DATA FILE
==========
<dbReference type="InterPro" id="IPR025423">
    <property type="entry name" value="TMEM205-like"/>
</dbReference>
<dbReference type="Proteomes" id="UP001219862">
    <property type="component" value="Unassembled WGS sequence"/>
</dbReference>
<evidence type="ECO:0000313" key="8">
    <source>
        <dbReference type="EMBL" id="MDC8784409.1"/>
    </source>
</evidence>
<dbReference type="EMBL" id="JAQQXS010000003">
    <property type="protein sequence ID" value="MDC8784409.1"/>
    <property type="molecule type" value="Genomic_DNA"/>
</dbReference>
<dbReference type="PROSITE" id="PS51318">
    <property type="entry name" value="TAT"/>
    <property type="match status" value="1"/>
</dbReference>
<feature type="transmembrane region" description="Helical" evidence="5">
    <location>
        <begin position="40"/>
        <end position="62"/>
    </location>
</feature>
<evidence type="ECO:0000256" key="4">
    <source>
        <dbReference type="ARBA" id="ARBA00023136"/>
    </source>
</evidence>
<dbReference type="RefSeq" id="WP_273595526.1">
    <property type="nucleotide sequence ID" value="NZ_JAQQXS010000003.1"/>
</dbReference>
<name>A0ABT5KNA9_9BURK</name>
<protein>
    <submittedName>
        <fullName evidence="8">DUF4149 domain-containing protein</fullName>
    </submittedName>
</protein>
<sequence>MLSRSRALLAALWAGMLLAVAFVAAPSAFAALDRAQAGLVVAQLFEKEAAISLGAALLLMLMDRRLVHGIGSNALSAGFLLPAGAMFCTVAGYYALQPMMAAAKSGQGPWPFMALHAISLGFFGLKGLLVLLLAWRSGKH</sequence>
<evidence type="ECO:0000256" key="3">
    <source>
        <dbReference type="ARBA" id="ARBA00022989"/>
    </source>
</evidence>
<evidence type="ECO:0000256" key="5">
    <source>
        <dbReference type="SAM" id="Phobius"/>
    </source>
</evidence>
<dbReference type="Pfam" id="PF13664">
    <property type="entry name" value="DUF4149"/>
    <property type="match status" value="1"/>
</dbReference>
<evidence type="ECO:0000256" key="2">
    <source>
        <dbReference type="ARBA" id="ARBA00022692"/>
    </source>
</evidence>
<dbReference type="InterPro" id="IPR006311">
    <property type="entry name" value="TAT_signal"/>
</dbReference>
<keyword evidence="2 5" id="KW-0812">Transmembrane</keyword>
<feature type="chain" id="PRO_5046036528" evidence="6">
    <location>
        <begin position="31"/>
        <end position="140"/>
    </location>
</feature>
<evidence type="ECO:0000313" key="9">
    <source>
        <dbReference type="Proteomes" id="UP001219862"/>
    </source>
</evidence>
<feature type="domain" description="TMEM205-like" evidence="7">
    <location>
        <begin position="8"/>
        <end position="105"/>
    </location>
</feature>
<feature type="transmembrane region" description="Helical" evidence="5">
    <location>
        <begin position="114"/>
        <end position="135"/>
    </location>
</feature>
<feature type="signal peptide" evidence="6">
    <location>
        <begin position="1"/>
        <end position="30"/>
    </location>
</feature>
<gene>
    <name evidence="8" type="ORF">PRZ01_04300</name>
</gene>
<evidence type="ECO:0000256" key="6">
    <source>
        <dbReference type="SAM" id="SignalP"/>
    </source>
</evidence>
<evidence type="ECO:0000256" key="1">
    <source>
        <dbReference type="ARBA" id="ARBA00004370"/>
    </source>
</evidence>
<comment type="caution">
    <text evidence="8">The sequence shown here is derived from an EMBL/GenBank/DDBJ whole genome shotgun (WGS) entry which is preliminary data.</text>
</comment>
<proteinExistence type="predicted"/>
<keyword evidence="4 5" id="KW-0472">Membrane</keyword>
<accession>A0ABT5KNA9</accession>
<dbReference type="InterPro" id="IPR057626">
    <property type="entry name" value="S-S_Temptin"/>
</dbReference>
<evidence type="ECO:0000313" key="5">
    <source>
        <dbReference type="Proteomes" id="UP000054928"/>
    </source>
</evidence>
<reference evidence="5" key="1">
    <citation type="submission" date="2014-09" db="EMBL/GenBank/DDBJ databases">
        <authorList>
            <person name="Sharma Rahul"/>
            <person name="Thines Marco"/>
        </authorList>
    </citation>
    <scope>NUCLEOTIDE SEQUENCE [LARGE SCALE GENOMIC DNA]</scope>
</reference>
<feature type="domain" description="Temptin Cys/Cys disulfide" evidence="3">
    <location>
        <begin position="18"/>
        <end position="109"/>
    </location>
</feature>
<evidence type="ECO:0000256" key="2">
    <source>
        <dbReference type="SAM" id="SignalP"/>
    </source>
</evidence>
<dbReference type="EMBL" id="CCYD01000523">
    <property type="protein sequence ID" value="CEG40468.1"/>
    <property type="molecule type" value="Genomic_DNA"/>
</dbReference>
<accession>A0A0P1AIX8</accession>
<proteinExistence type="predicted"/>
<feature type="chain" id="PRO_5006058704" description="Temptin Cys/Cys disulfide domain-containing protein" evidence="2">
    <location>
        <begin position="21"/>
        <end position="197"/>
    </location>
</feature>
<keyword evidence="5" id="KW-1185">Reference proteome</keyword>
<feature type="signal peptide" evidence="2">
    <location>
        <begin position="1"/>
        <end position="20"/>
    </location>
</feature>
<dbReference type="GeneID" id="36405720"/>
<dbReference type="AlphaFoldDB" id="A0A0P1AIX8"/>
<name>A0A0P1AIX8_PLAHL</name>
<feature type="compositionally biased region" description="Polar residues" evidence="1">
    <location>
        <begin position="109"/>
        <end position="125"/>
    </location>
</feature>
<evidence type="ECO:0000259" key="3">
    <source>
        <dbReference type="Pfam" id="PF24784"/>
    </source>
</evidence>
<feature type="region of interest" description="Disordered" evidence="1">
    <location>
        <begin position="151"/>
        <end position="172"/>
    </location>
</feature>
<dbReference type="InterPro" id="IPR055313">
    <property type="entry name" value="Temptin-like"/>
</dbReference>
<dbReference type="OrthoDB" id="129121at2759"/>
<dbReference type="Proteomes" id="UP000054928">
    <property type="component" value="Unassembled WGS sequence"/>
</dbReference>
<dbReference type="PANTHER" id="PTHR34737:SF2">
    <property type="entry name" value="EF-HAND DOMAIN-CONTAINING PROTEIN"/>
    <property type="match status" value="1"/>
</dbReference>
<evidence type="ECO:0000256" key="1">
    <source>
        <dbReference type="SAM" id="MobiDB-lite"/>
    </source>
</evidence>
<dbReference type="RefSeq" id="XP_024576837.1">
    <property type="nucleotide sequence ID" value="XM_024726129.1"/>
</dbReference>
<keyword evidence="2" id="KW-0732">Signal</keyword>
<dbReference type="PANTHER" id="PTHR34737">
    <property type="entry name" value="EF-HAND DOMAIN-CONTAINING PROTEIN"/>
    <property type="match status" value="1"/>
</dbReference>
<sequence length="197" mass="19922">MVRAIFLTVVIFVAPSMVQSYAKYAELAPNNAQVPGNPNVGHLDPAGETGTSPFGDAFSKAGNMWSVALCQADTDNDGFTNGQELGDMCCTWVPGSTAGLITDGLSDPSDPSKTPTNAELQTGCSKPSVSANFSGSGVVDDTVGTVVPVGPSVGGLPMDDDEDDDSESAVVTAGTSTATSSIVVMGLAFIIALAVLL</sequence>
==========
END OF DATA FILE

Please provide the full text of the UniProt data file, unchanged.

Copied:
<dbReference type="InterPro" id="IPR025423">
    <property type="entry name" value="TMEM205-like"/>
</dbReference>
<dbReference type="Proteomes" id="UP001219862">
    <property type="component" value="Unassembled WGS sequence"/>
</dbReference>
<evidence type="ECO:0000313" key="8">
    <source>
        <dbReference type="EMBL" id="MDC8784409.1"/>
    </source>
</evidence>
<dbReference type="EMBL" id="JAQQXS010000003">
    <property type="protein sequence ID" value="MDC8784409.1"/>
    <property type="molecule type" value="Genomic_DNA"/>
</dbReference>
<dbReference type="PROSITE" id="PS51318">
    <property type="entry name" value="TAT"/>
    <property type="match status" value="1"/>
</dbReference>
<feature type="transmembrane region" description="Helical" evidence="5">
    <location>
        <begin position="40"/>
        <end position="62"/>
    </location>
</feature>
<evidence type="ECO:0000256" key="4">
    <source>
        <dbReference type="ARBA" id="ARBA00023136"/>
    </source>
</evidence>
<dbReference type="RefSeq" id="WP_273595526.1">
    <property type="nucleotide sequence ID" value="NZ_JAQQXS010000003.1"/>
</dbReference>
<name>A0ABT5KNA9_9BURK</name>
<protein>
    <submittedName>
        <fullName evidence="8">DUF4149 domain-containing protein</fullName>
    </submittedName>
</protein>
<sequence>MLSRSRALLAALWAGMLLAVAFVAAPSAFAALDRAQAGLVVAQLFEKEAAISLGAALLLMLMDRRLVHGIGSNALSAGFLLPAGAMFCTVAGYYALQPMMAAAKSGQGPWPFMALHAISLGFFGLKGLLVLLLAWRSGKH</sequence>
<evidence type="ECO:0000256" key="3">
    <source>
        <dbReference type="ARBA" id="ARBA00022989"/>
    </source>
</evidence>
<evidence type="ECO:0000256" key="5">
    <source>
        <dbReference type="SAM" id="Phobius"/>
    </source>
</evidence>
<dbReference type="Pfam" id="PF13664">
    <property type="entry name" value="DUF4149"/>
    <property type="match status" value="1"/>
</dbReference>
<evidence type="ECO:0000256" key="2">
    <source>
        <dbReference type="ARBA" id="ARBA00022692"/>
    </source>
</evidence>
<dbReference type="InterPro" id="IPR006311">
    <property type="entry name" value="TAT_signal"/>
</dbReference>
<keyword evidence="2 5" id="KW-0812">Transmembrane</keyword>
<feature type="chain" id="PRO_5046036528" evidence="6">
    <location>
        <begin position="31"/>
        <end position="140"/>
    </location>
</feature>
<evidence type="ECO:0000313" key="9">
    <source>
        <dbReference type="Proteomes" id="UP001219862"/>
    </source>
</evidence>
<feature type="domain" description="TMEM205-like" evidence="7">
    <location>
        <begin position="8"/>
        <end position="105"/>
    </location>
</feature>
<feature type="transmembrane region" description="Helical" evidence="5">
    <location>
        <begin position="114"/>
        <end position="135"/>
    </location>
</feature>
<feature type="signal peptide" evidence="6">
    <location>
        <begin position="1"/>
        <end position="30"/>
    </location>
</feature>
<gene>
    <name evidence="8" type="ORF">PRZ01_04300</name>
</gene>
<evidence type="ECO:0000256" key="6">
    <source>
        <dbReference type="SAM" id="SignalP"/>
    </source>
</evidence>
<evidence type="ECO:0000256" key="1">
    <source>
        <dbReference type="ARBA" id="ARBA00004370"/>
    </source>
</evidence>
<comment type="caution">
    <text evidence="8">The sequence shown here is derived from an EMBL/GenBank/DDBJ whole genome shotgun (WGS) entry which is preliminary data.</text>
</comment>
<proteinExistence type="predicted"/>
<keyword evidence="4 5" id="KW-0472">Membrane</keyword>
<accession>A0ABT5KNA9</accession>
<dbReference type="InterPro" id="IPR057626">
    <property type="entry name" value="S-S_Temptin"/>
</dbReference>
<evidence type="ECO:0000313" key="5">
    <source>
        <dbReference type="Proteomes" id="UP000054928"/>
    </source>
</evidence>
<reference evidence="5" key="1">
    <citation type="submission" date="2014-09" db="EMBL/GenBank/DDBJ databases">
        <authorList>
            <person name="Sharma Rahul"/>
            <person name="Thines Marco"/>
        </authorList>
    </citation>
    <scope>NUCLEOTIDE SEQUENCE [LARGE SCALE GENOMIC DNA]</scope>
</reference>
<feature type="domain" description="Temptin Cys/Cys disulfide" evidence="3">
    <location>
        <begin position="18"/>
        <end position="109"/>
    </location>
</feature>
<evidence type="ECO:0000256" key="2">
    <source>
        <dbReference type="SAM" id="SignalP"/>
    </source>
</evidence>
<dbReference type="EMBL" id="CCYD01000523">
    <property type="protein sequence ID" value="CEG40468.1"/>
    <property type="molecule type" value="Genomic_DNA"/>
</dbReference>
<accession>A0A0P1AIX8</accession>
<proteinExistence type="predicted"/>
<feature type="chain" id="PRO_5006058704" description="Temptin Cys/Cys disulfide domain-containing protein" evidence="2">
    <location>
        <begin position="21"/>
        <end position="197"/>
    </location>
</feature>
<keyword evidence="5" id="KW-1185">Reference proteome</keyword>
<feature type="signal peptide" evidence="2">
    <location>
        <begin position="1"/>
        <end position="20"/>
    </location>
</feature>
<dbReference type="GeneID" id="36405720"/>
<dbReference type="AlphaFoldDB" id="A0A0P1AIX8"/>
<name>A0A0P1AIX8_PLAHL</name>
<feature type="compositionally biased region" description="Polar residues" evidence="1">
    <location>
        <begin position="109"/>
        <end position="125"/>
    </location>
</feature>
<evidence type="ECO:0000259" key="3">
    <source>
        <dbReference type="Pfam" id="PF24784"/>
    </source>
</evidence>
<feature type="region of interest" description="Disordered" evidence="1">
    <location>
        <begin position="151"/>
        <end position="172"/>
    </location>
</feature>
<dbReference type="InterPro" id="IPR055313">
    <property type="entry name" value="Temptin-like"/>
</dbReference>
<dbReference type="OrthoDB" id="129121at2759"/>
<dbReference type="Proteomes" id="UP000054928">
    <property type="component" value="Unassembled WGS sequence"/>
</dbReference>
<dbReference type="PANTHER" id="PTHR34737:SF2">
    <property type="entry name" value="EF-HAND DOMAIN-CONTAINING PROTEIN"/>
    <property type="match status" value="1"/>
</dbReference>
<evidence type="ECO:0000256" key="1">
    <source>
        <dbReference type="SAM" id="MobiDB-lite"/>
    </source>
</evidence>
<dbReference type="RefSeq" id="XP_024576837.1">
    <property type="nucleotide sequence ID" value="XM_024726129.1"/>
</dbReference>
<keyword evidence="2" id="KW-0732">Signal</keyword>
<dbReference type="PANTHER" id="PTHR34737">
    <property type="entry name" value="EF-HAND DOMAIN-CONTAINING PROTEIN"/>
    <property type="match status" value="1"/>
</dbReference>
<sequence length="197" mass="19922">MVRAIFLTVVIFVAPSMVQSYAKYAELAPNNAQVPGNPNVGHLDPAGETGTSPFGDAFSKAGNMWSVALCQADTDNDGFTNGQELGDMCCTWVPGSTAGLITDGLSDPSDPSKTPTNAELQTGCSKPSVSANFSGSGVVDDTVGTVVPVGPSVGGLPMDDDEDDDSESAVVTAGTSTATSSIVVMGLAFIIALAVLL</sequence>